Plus, every day on the Lutgert Commons Deck, guests can participate in the “Reptile Reverie” program to learn more about reptiles, including the native snakes of Florida, which ones are endangered and why they are so important to our environment. The program features a live snake or alligator!
No visit to Conservancy of Southwest Florida is complete without a visit to the Bradley Nature Store, where you can pick up reptile-inspired stuffed toys, games, books and other nature-friendly accessories. Conservancy members enjoy a ten percent discount on all purchases.
The new entrance to Conservancy of Southwest Florida Nature Center, Smith Preserve Way, is located just south of the Naples Zoo off Goodlette-Frank Road. The Conservancy Nature Center is open 9:30 AM – 4:30 PM, Monday – Saturday. Adult admission is $12.95. Admission for Children 12 and under is $8.95. Admission for Conservancy members and children under three years of age is free. More information is available at www.conservancy.org or at 239-262-0304.
Ten Fun Facts about Florida Snakes
- Collier County is home to 28 species of native snakes.
- While six venomous species of snakes exist in Florida, only four species exist in Collier County.
- Exotic (non-native) snakes exist in southwest Florida. Most are released as pets that have established breeding populations in the wild. They include, Brahminy blind snake (which has been spotted at the Conservancy Nature Center), Reticulated, Burmese and Ball Pythons and even Green Anacondas.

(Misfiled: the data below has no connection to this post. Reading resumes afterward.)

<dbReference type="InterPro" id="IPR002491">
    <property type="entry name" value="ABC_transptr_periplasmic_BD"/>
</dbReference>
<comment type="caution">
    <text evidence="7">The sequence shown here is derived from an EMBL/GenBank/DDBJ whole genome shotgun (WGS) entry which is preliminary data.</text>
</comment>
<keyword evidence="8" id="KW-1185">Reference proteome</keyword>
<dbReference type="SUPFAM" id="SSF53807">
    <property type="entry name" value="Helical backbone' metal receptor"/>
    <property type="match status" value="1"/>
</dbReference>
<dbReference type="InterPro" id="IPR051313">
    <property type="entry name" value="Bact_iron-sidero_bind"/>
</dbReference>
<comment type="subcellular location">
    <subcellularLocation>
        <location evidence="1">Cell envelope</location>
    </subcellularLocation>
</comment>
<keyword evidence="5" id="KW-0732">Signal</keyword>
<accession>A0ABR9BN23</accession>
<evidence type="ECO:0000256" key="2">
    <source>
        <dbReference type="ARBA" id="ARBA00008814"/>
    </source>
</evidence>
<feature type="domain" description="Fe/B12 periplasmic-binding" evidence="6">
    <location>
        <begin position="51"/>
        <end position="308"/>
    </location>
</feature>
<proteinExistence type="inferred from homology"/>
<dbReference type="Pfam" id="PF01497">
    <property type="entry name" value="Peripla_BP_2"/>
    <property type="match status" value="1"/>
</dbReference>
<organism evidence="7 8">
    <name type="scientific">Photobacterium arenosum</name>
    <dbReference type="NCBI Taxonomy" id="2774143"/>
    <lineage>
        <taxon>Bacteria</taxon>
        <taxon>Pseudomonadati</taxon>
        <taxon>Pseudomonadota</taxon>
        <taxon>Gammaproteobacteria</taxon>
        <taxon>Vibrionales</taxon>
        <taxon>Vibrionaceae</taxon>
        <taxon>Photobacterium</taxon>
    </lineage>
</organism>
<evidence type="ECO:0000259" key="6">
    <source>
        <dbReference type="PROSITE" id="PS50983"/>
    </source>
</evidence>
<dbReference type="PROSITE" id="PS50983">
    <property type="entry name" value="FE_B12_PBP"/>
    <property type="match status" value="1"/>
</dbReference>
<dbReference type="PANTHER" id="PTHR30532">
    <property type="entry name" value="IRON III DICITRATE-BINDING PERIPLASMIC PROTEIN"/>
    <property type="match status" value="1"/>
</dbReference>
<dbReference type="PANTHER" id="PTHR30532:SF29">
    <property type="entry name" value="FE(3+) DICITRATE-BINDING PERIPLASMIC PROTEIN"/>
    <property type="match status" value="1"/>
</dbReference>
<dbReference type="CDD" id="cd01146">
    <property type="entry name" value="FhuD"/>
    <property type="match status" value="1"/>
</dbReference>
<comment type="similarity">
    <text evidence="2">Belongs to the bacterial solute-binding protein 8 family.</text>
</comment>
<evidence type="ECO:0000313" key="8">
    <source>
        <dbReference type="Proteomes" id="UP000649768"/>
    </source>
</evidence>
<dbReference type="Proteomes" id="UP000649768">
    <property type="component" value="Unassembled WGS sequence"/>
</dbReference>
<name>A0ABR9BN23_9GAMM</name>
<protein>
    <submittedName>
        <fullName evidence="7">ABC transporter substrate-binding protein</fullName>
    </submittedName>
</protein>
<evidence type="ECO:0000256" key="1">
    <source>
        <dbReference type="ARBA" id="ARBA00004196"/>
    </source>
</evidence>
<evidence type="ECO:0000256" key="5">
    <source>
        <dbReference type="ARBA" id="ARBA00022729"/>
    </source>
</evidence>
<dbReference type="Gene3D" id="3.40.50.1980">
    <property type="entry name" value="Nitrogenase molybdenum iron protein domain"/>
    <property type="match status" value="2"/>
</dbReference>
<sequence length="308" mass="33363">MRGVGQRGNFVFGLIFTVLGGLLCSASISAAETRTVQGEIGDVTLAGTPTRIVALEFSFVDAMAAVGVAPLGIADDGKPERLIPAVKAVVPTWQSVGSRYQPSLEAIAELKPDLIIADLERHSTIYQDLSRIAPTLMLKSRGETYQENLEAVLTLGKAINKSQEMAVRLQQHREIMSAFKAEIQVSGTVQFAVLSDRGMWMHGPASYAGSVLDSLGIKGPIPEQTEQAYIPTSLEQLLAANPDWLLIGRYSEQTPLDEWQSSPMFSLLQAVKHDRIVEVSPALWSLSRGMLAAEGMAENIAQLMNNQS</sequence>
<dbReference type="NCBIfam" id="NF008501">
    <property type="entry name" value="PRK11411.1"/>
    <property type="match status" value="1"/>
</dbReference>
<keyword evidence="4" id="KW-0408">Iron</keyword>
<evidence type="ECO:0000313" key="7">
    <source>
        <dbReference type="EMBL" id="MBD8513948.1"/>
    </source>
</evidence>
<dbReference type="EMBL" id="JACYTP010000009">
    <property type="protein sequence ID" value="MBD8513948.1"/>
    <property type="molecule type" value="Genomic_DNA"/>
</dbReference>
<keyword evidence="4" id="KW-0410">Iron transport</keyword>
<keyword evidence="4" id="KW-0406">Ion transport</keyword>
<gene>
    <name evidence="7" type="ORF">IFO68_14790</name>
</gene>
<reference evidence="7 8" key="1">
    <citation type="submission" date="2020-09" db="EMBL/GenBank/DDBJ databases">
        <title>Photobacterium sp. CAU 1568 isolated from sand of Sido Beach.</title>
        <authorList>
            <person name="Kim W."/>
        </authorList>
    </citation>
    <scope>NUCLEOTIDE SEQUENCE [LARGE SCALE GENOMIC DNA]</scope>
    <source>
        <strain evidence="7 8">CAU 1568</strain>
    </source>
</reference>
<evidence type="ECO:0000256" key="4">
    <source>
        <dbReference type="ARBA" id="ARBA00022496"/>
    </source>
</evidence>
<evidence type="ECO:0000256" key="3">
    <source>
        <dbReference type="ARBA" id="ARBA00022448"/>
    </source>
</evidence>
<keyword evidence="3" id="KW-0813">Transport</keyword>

- Snakes do not have eyelids. Instead, their eyes are covered by a clear protective layer.
- Snakes shed their skin in order to grow and maintain healthy scales.
- Sight: Snakes have relatively good vision. Some snakes can see objects moving at 300 yards away. There are usually many objects in a snake’s way on the ground, so they cannot always rely on vision alone.
- Hearing: Snakes do not have external ears. However they can hear even though noises may be muffled. Snakes can pick up sound frequencies.
- Touch: Snakes have touch sensors located over entire body and can sense vibrations in the ground around them.
- Smell: A snake uses its flicking tongue to “smell.” The tongue collects particles of air and delivers them to the ‘Jacobson’s organ.’ This organ’s chemical-sensitive tissue (similar to the membranes in our nose) is connected to the brain by olfactory nerves.
- Heat: Pit vipers (venomous) have facial pit organs that are heat detectors used for finding warm-blooded prey.